Assume that there is a table with clustered index

create table [a_table] ([key] binary(900) unique clustered);

and some data

insert into [a_table] ([key])
select top (1000000) row_number() over (order by @@spid)
from sys.all_columns a cross join sys.all_columns b;

By inspecting storage statistics of this table

select st.index_level, page_count = sum(st.page_count)
from sys.dm_db_index_physical_stats(
    db_id(), object_id('a_table'), NULL, NULL, 'DETAILED') st
group by rollup (st.index_level)
order by grouping_id(st.index_level), st.index_level desc;

one can see

index_level page_count
----------- ----------
8           1
7           7
6           30
5           121
4           487
3           1952
2           7812
1           31249
0           125000
NULL        166659

that table takes 166659 pages in total.

However table scan

set nocount on;
set statistics io, time on;
declare @cnt int;
select @cnt = count(1) from [a_table];
set statistics io, time off;


Table 'a_table'. Scan count 5, logical reads 484367, ...
CPU time = 1757 ms,  elapsed time = 460 ms.

almost three times higher number of logical reads in comparison to space taken by table. When I examined query plan, I noticed that SqlServer used parallel index scan. And this is where first part of the question arises.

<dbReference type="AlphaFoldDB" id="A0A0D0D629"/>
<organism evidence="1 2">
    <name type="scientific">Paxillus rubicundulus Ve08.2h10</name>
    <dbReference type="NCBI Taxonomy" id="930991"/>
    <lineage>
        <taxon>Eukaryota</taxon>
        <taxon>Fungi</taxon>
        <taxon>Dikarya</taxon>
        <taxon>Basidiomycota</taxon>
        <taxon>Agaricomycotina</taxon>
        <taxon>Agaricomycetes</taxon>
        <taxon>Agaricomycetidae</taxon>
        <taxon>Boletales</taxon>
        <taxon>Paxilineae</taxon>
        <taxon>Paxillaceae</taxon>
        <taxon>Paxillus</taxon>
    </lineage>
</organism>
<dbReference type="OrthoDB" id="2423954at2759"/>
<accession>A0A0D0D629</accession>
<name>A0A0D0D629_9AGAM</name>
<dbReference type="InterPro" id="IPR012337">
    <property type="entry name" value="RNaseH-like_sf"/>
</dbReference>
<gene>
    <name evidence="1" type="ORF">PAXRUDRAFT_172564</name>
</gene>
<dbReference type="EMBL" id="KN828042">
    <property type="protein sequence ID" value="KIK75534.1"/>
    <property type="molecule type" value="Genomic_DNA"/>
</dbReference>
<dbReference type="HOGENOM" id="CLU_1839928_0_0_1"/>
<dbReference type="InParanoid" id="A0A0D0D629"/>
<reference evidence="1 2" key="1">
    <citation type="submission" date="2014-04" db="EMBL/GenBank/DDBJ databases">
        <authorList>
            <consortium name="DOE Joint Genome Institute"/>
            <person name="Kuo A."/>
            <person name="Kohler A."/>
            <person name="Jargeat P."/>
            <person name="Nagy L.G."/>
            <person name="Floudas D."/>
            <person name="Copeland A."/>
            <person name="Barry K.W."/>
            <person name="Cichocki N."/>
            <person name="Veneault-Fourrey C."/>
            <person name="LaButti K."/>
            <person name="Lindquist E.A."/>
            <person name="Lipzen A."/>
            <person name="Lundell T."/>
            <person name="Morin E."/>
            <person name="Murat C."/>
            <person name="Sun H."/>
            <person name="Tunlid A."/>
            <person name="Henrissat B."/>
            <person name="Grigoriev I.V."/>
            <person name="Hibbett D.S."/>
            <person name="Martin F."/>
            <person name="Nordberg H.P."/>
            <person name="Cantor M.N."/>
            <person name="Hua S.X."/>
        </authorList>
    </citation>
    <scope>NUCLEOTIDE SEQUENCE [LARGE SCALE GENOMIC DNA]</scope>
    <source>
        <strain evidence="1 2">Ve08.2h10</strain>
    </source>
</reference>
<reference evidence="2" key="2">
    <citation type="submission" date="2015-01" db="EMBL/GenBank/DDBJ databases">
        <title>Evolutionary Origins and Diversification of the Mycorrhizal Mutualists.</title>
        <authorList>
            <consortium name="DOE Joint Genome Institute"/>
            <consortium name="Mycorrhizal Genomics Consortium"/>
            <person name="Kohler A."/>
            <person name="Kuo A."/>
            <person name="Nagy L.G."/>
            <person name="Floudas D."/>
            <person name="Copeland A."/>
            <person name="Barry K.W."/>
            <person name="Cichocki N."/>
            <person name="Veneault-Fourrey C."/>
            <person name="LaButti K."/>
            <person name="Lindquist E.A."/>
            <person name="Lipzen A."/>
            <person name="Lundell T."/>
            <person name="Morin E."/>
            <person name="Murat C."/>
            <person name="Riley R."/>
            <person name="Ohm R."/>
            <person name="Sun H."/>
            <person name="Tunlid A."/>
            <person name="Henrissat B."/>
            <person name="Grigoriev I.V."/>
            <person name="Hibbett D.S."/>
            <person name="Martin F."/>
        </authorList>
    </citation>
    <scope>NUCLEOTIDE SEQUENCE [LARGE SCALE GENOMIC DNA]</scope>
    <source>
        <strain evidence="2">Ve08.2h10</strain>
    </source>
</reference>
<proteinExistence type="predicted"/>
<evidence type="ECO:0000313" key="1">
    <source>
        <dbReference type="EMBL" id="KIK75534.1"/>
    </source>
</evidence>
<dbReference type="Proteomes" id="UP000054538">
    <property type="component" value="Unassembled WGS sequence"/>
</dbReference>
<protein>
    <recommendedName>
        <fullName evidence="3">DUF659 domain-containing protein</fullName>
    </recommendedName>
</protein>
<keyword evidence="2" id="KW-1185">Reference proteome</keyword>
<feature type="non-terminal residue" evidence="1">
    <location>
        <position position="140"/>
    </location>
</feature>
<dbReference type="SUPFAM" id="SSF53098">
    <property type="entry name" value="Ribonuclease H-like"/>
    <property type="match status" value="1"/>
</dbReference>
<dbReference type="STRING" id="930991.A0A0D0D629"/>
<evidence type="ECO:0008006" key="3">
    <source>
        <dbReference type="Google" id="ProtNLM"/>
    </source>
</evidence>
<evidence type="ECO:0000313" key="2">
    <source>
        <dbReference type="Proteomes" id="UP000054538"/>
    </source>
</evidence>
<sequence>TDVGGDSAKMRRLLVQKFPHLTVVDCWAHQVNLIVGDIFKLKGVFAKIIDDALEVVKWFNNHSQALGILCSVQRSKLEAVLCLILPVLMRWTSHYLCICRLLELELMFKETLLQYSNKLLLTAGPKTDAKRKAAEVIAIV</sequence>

How parallel index scan is performed that makes SqlServer to do so much logical reads?

Specifying option (maxdop 1) to suppress parallelism

set nocount on;
set statistics io, time on;
declare @cnt2 int;
select @cnt2 = count(1) from [a_table] option (maxdop 1);
set statistics io, time off;

resulted to

Table 'a_table'. Scan count 1, logical reads 156257, ...
CPU time = 363 ms,  elapsed time = 367 ms.

Comparing statistics for parallel and non-parallel index scan in this case leads to a conclusion that sometimes it is better to avoid parallel index scan. And this is where the second part of the question arises.

When should I worry about parallel index scan? When should it be avoided/suppressed? What are the best practices?

The above results are obtained on

Microsoft SQL Server 2014 (SP2) (KB3171021) - 12.0.5000.0 (X64)


1 Answer 1


If you add a TABLOCK or READUNCOMMITTED hint to the table, you will get an allocation-ordered scan, which will report the same number of logical reads as the number of pages in the table.

With an allocation-ordered scan, SQL Server uses allocation structures to drive the distribution of pages among threads. IAM page accesses are not counted in STATISTICS IO.

For a non-allocation-ordered scan, SQL Server breaks up the scan into subranges using index keys. Each internal operation to find and distribute a new page, or range of pages (based on a key range), to a worker thread requires accessing the upper levels of the b-tree. These accesses are counted by STATISTICS IO, as are the upper-level accesses made by worker threads when locating the start point of their current range. All these extra upper-level reads account for the difference you see.

Too much weight is given to I/O statistics in my opinion. Tune your queries according to what is important to you and your workload. This is often elapsed time, but resource utilization can also be a factor. No one metric is 'best' - you should take a balanced view.

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